Justice White, writing for Justices Brennan, Marshall, and Stevens, dissented, stating that the majority improperly ties the Fourth Amendment prohibition against unreasonable search and seizure to property law concepts. The primary object of the Fourth Amendment is protection of privacy, and courts must focus on whether the premises searched are within a protected zone of privacy. They must then determine whether the particular claimant has an interest in connection with the premises searched that gives rise to a reasonable expectation of freedom from governmental intrusion. Two doctrines should control in making these determinations. First, there has always been recognition of some level of privacy in the interior of a car. See United States v. Chadwick, 433 U.S. 1 (1977). Second, when a person is legitimately present in a private place, his right to privacy is protected from unreasonable governmental intrusion. See, e.g., Jones v. United States, 362 U.S. 257 (1960), and Brown v. United States, 411 U.S. 223 (1973).

An Analysis of the Exclusionary Rule

Eighteen years have elapsed since the exclusionary rule was made applicable to the states. Mapp v. Ohio, 367 U.S. 643 (1961). The effectiveness of the exclusionary rule and the possibility of establishing a new remedy that will more truly serve the ends of justice has brought about extended study. The normative function of the exclusionary rule has been perceived to be the avoidance of the evil of judicial sanction of illegal police conduct, while its factual justification lies in the assertion that excluding evidence will reduce violations of the search and seizure rules. Oaks, Studying the Exclusionary Rule in Search and Seizure, 37 U. Chi. L. Rev. 665 (1970). Compare, Stone v. Powell, 428 U.S. 465 (1976).

Commentators generally agree that focus should be centered on the factual considerations of deterrence, but disagree as to how effective the rule has been in deterring illegal police searches and seizures, and how realistic it is to believe that other remedies can be more effective.

The Pound Conference Follow-Up Task Force suggested that the exclusionary rule be at least modified and favored alternative methods as deterrents to illegal police activity. The Pound Conference Follow-Up Task Force, 74 F.R.D. 159 (1976). Erickson, The Pound Conference Recommendations: A Blueprint for the Justice System in the Twenty-First Century, 76 F.R.D. 277 (1978); Erickson, New Directions in the Administration of Justice, Responses to The Pound Conference, 64 A.B.A.J. 48 (Jan. 1978), and Bell, Responses of the Justice Department, 48 A.B.A.J. 53 (1978), highlight many of the recommendations made by the Follow-Up


Task Force and pointed to many decisions that question the efficacy and wisdom of excluding reliable evidence. See Manson v. Brathwaite, 432 U.S. 98 (1977); United States v. Janis, 428 U.S. 433 (1976); Stone v. Powell, 428 U.S. 465 (1976). The Task Force has called for increased efforts to develop ways to protect constitutional rights, while at the same time allowing trial courts to focus on their proper subject---the guilt or innocence of the accused. See, Wilkey, The Exclusionary Rule: Why Suppress Valid Evidence, 62 Judicature 214 (1978).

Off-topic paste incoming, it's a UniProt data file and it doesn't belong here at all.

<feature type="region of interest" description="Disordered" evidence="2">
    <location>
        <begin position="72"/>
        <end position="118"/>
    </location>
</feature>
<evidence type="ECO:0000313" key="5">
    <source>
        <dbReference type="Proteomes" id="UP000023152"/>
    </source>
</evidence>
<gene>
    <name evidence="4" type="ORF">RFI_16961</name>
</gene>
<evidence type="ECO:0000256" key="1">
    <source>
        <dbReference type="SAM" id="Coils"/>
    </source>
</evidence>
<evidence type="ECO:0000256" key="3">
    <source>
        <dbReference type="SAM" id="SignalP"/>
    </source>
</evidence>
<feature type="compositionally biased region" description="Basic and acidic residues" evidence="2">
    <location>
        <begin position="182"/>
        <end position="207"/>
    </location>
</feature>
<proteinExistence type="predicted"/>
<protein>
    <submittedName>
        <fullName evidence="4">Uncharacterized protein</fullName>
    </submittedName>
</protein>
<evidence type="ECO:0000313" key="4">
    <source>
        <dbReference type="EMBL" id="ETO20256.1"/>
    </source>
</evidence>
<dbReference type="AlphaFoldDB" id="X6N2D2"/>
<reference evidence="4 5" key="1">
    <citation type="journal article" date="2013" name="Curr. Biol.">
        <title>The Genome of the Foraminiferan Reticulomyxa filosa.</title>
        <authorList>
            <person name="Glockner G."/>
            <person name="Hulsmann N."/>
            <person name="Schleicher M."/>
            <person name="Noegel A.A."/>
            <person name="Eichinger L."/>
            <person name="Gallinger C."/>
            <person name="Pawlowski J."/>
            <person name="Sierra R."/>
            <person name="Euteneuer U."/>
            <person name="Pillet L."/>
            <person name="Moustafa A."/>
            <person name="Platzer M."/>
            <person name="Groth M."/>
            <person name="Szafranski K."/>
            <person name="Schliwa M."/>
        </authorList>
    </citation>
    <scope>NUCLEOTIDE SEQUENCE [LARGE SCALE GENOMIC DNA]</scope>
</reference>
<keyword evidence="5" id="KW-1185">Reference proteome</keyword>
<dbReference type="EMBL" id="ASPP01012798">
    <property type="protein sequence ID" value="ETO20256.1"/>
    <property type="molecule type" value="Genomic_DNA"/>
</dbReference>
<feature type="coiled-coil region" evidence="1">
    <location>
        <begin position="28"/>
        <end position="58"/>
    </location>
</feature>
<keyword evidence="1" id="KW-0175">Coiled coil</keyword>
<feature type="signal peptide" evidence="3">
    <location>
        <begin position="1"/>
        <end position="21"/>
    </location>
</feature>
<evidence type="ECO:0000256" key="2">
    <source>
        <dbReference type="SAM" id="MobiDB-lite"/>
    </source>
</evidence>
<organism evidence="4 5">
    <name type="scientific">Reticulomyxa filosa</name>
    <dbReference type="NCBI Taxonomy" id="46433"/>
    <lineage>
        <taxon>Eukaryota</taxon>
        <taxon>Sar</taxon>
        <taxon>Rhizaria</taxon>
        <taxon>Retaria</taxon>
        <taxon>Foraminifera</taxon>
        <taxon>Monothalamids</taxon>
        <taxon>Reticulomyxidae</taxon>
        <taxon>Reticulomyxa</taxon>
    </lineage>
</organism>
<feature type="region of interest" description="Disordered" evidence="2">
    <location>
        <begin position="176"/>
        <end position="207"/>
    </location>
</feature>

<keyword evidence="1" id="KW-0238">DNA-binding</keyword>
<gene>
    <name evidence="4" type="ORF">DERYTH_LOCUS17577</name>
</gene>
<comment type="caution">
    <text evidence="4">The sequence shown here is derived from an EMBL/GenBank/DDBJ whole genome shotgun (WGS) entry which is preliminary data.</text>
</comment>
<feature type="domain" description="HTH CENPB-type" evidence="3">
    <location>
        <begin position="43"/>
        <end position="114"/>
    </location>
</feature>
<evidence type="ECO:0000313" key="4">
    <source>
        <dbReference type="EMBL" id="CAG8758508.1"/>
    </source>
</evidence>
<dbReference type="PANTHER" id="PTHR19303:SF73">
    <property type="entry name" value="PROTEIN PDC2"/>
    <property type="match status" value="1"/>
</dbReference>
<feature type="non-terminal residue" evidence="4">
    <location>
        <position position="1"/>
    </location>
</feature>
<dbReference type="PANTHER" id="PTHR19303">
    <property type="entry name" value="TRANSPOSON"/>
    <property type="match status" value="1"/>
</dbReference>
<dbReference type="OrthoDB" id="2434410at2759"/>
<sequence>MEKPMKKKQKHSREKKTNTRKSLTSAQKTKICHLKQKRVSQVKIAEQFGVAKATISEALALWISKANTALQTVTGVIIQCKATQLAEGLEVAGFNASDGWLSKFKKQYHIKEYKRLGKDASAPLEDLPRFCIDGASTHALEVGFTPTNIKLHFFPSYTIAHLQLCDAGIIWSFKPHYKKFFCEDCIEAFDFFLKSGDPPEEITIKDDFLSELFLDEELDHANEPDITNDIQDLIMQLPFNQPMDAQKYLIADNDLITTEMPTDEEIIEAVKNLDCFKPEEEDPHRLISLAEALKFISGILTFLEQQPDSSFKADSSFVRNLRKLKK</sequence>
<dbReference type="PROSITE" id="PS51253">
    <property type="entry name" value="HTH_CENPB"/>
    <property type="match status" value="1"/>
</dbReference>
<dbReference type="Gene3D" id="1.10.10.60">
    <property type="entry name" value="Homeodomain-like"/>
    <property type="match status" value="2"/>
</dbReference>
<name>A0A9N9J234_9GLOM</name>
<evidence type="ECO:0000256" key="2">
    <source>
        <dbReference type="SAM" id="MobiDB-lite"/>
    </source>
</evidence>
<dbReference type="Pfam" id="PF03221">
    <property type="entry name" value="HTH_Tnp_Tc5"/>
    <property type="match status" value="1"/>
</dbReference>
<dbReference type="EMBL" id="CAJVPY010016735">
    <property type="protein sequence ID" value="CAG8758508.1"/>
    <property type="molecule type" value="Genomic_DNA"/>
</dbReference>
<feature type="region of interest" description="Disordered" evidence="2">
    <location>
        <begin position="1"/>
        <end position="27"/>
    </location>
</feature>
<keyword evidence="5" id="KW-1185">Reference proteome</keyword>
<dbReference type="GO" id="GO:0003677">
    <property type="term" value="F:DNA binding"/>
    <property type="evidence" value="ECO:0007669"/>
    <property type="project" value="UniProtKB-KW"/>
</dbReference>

In response to The Pound Conference Recommendations, Griffin Bell, the Attorney General of the United States and the former Chairman of The Pound Conference Follow-Up Task Force, stated that the Department of Justice is currently engaged in a major project to provide a practicable and effective deterrent to illegal searches and seizures by federal law enforcement officers. Bell, The Pound Conference Follow-Up: A Response From the United States Department of Justice, 76 F.R.D. 320 (1978). Along with the initiation of various institutional changes within the Department of Justice, other alternatives include development of guidelines and a proposed statutory charter to govern the manner in which investigations are conducted, and the development of a civil cause of action that would provide an effective remedy for the victim as well as an adequate deterrent to illegal searches and seizures. See, Bivens v. Six Unknown Named Agents, 403 U.S. 388 (1970).

A legislative proposal along these lines has been forwarded to the 95th Congress (S. 2117, H.R. 9219). United States v. Calandra, 414 U.S. 338 (1973), emphasized that the exclusionary rule is a judicially created remedy designed to safeguard Fourth Amendment rights generally through its deterrent effects on future unlawful police conduct, rather than the personal constitutional rights of the aggrieved party. Hence, legislation concerning the rule, its scope, and any alternative remedies, would seem to be proper. The "Bentsen Bill" (S. 2657) proposing amendment of Title 18 of the United States Code to define and limit the exclusionary rule in federal criminal proceedings was presented to the 92nd Congress in 1971, but failed to pass.

Oaks, in his article, compiled and analyzed the results of empirical studies on the effect of the exclusionary rule and came to the conclusion that its deterrent effect was minimal. He also did a careful analysis of the history of the rule, alternatives to the rule, its negative effects, and its...